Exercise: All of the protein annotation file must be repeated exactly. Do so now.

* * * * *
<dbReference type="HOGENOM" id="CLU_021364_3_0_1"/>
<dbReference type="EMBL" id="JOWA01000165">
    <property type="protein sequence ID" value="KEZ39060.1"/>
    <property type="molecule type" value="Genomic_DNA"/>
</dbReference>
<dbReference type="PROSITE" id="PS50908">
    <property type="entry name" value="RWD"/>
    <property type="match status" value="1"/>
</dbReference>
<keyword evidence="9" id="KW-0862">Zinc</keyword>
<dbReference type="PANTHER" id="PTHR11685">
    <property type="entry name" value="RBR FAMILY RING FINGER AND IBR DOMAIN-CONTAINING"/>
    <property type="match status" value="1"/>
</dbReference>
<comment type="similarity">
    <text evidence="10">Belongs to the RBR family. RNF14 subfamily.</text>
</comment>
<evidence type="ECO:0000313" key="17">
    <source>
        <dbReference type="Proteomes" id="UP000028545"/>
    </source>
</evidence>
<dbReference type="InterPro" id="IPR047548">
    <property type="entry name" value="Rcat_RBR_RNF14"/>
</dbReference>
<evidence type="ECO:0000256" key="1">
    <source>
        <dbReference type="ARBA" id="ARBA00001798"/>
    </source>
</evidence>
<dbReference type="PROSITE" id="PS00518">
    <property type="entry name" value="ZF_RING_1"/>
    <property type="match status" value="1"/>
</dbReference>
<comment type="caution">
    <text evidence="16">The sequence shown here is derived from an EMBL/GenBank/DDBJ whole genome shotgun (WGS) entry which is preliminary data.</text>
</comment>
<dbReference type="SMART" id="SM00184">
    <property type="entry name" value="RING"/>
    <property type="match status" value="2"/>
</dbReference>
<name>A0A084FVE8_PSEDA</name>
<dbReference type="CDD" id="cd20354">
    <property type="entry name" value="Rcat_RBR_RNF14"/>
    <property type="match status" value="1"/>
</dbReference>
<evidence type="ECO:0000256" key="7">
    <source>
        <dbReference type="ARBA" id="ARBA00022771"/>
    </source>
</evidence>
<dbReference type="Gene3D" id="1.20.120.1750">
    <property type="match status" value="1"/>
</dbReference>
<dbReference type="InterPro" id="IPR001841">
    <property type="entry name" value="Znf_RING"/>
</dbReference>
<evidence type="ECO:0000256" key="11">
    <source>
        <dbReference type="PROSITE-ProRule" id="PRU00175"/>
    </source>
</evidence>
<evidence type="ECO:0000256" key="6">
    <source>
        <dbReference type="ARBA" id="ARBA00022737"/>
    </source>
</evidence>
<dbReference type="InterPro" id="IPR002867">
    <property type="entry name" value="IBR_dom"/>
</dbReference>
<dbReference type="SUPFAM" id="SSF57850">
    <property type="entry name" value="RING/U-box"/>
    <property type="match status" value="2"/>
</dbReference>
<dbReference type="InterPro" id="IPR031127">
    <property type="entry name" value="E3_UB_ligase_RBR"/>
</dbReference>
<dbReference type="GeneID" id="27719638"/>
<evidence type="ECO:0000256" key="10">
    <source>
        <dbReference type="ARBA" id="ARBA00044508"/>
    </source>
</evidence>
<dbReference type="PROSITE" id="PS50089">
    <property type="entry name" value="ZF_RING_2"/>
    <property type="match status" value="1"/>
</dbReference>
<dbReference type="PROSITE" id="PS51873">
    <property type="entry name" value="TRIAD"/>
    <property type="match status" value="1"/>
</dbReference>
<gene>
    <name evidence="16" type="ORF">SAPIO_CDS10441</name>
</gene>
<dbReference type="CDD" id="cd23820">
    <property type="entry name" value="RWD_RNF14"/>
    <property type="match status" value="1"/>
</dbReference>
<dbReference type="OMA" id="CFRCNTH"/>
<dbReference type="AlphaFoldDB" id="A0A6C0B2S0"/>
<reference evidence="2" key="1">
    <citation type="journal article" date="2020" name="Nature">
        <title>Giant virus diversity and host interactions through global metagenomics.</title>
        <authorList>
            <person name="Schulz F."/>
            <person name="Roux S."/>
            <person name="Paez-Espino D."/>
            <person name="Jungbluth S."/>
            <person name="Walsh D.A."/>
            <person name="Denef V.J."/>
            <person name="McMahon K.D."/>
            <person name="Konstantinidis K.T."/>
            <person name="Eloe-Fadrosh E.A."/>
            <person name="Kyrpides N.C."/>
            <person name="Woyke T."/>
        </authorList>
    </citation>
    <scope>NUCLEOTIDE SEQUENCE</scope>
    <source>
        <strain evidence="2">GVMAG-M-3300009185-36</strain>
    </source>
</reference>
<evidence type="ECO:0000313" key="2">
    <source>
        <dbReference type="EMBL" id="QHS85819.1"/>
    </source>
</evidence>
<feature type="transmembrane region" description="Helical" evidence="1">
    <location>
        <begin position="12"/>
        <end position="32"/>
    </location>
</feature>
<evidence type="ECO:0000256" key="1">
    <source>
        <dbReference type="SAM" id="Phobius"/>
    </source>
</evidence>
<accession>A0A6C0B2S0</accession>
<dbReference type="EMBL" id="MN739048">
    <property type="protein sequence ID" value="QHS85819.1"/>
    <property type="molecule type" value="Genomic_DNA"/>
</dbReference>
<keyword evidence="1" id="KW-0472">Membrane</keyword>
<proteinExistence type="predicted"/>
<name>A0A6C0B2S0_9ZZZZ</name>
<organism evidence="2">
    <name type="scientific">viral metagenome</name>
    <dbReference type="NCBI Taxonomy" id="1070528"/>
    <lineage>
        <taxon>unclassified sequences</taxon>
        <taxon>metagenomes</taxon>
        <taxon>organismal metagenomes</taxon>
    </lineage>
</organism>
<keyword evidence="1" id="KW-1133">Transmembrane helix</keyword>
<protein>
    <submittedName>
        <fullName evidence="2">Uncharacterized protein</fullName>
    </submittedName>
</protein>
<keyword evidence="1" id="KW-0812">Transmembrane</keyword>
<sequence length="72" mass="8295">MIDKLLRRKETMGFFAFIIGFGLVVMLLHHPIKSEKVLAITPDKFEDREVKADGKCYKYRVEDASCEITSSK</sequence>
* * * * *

<dbReference type="HOGENOM" id="CLU_021364_3_0_1"/>
<dbReference type="EMBL" id="JOWA01000165">
    <property type="protein sequence ID" value="KEZ39060.1"/>
    <property type="molecule type" value="Genomic_DNA"/>
</dbReference>
<dbReference type="PROSITE" id="PS50908">
    <property type="entry name" value="RWD"/>
    <property type="match status" value="1"/>
</dbReference>
<keyword evidence="9" id="KW-0862">Zinc</keyword>
<dbReference type="PANTHER" id="PTHR11685">
    <property type="entry name" value="RBR FAMILY RING FINGER AND IBR DOMAIN-CONTAINING"/>
    <property type="match status" value="1"/>
</dbReference>
<comment type="similarity">
    <text evidence="10">Belongs to the RBR family. RNF14 subfamily.</text>
</comment>
<evidence type="ECO:0000313" key="17">
    <source>
        <dbReference type="Proteomes" id="UP000028545"/>
    </source>
</evidence>
<dbReference type="InterPro" id="IPR047548">
    <property type="entry name" value="Rcat_RBR_RNF14"/>
</dbReference>
<evidence type="ECO:0000256" key="1">
    <source>
        <dbReference type="ARBA" id="ARBA00001798"/>
    </source>
</evidence>
<dbReference type="PROSITE" id="PS00518">
    <property type="entry name" value="ZF_RING_1"/>
    <property type="match status" value="1"/>
</dbReference>
<comment type="caution">
    <text evidence="16">The sequence shown here is derived from an EMBL/GenBank/DDBJ whole genome shotgun (WGS) entry which is preliminary data.</text>
</comment>
<dbReference type="SMART" id="SM00184">
    <property type="entry name" value="RING"/>
    <property type="match status" value="2"/>
</dbReference>
<name>A0A084FVE8_PSEDA</name>
<dbReference type="CDD" id="cd20354">
    <property type="entry name" value="Rcat_RBR_RNF14"/>
    <property type="match status" value="1"/>
</dbReference>
<evidence type="ECO:0000256" key="7">
    <source>
        <dbReference type="ARBA" id="ARBA00022771"/>
    </source>
</evidence>
<dbReference type="Gene3D" id="1.20.120.1750">
    <property type="match status" value="1"/>
</dbReference>
<dbReference type="InterPro" id="IPR001841">
    <property type="entry name" value="Znf_RING"/>
</dbReference>
<evidence type="ECO:0000256" key="11">
    <source>
        <dbReference type="PROSITE-ProRule" id="PRU00175"/>
    </source>
</evidence>
<evidence type="ECO:0000256" key="6">
    <source>
        <dbReference type="ARBA" id="ARBA00022737"/>
    </source>
</evidence>
<dbReference type="InterPro" id="IPR002867">
    <property type="entry name" value="IBR_dom"/>
</dbReference>
<dbReference type="SUPFAM" id="SSF57850">
    <property type="entry name" value="RING/U-box"/>
    <property type="match status" value="2"/>
</dbReference>
<dbReference type="InterPro" id="IPR031127">
    <property type="entry name" value="E3_UB_ligase_RBR"/>
</dbReference>
<dbReference type="GeneID" id="27719638"/>
<evidence type="ECO:0000256" key="10">
    <source>
        <dbReference type="ARBA" id="ARBA00044508"/>
    </source>
</evidence>
<dbReference type="PROSITE" id="PS50089">
    <property type="entry name" value="ZF_RING_2"/>
    <property type="match status" value="1"/>
</dbReference>
<dbReference type="PROSITE" id="PS51873">
    <property type="entry name" value="TRIAD"/>
    <property type="match status" value="1"/>
</dbReference>
<gene>
    <name evidence="16" type="ORF">SAPIO_CDS10441</name>
</gene>
<dbReference type="CDD" id="cd23820">
    <property type="entry name" value="RWD_RNF14"/>
    <property type="match status" value="1"/>
</dbReference>
<dbReference type="OMA" id="CFRCNTH"/>
<dbReference type="AlphaFoldDB" id="A0A6C0B2S0"/>
<reference evidence="2" key="1">
    <citation type="journal article" date="2020" name="Nature">
        <title>Giant virus diversity and host interactions through global metagenomics.</title>
        <authorList>
            <person name="Schulz F."/>
            <person name="Roux S."/>
            <person name="Paez-Espino D."/>
            <person name="Jungbluth S."/>
            <person name="Walsh D.A."/>
            <person name="Denef V.J."/>
            <person name="McMahon K.D."/>
            <person name="Konstantinidis K.T."/>
            <person name="Eloe-Fadrosh E.A."/>
            <person name="Kyrpides N.C."/>
            <person name="Woyke T."/>
        </authorList>
    </citation>
    <scope>NUCLEOTIDE SEQUENCE</scope>
    <source>
        <strain evidence="2">GVMAG-M-3300009185-36</strain>
    </source>
</reference>
<evidence type="ECO:0000313" key="2">
    <source>
        <dbReference type="EMBL" id="QHS85819.1"/>
    </source>
</evidence>
<feature type="transmembrane region" description="Helical" evidence="1">
    <location>
        <begin position="12"/>
        <end position="32"/>
    </location>
</feature>
<evidence type="ECO:0000256" key="1">
    <source>
        <dbReference type="SAM" id="Phobius"/>
    </source>
</evidence>
<accession>A0A6C0B2S0</accession>
<dbReference type="EMBL" id="MN739048">
    <property type="protein sequence ID" value="QHS85819.1"/>
    <property type="molecule type" value="Genomic_DNA"/>
</dbReference>
<keyword evidence="1" id="KW-0472">Membrane</keyword>
<proteinExistence type="predicted"/>
<name>A0A6C0B2S0_9ZZZZ</name>
<organism evidence="2">
    <name type="scientific">viral metagenome</name>
    <dbReference type="NCBI Taxonomy" id="1070528"/>
    <lineage>
        <taxon>unclassified sequences</taxon>
        <taxon>metagenomes</taxon>
        <taxon>organismal metagenomes</taxon>
    </lineage>
</organism>
<keyword evidence="1" id="KW-1133">Transmembrane helix</keyword>
<protein>
    <submittedName>
        <fullName evidence="2">Uncharacterized protein</fullName>
    </submittedName>
</protein>
<keyword evidence="1" id="KW-0812">Transmembrane</keyword>
<sequence length="72" mass="8295">MIDKLLRRKETMGFFAFIIGFGLVVMLLHHPIKSEKVLAITPDKFEDREVKADGKCYKYRVEDASCEITSSK</sequence>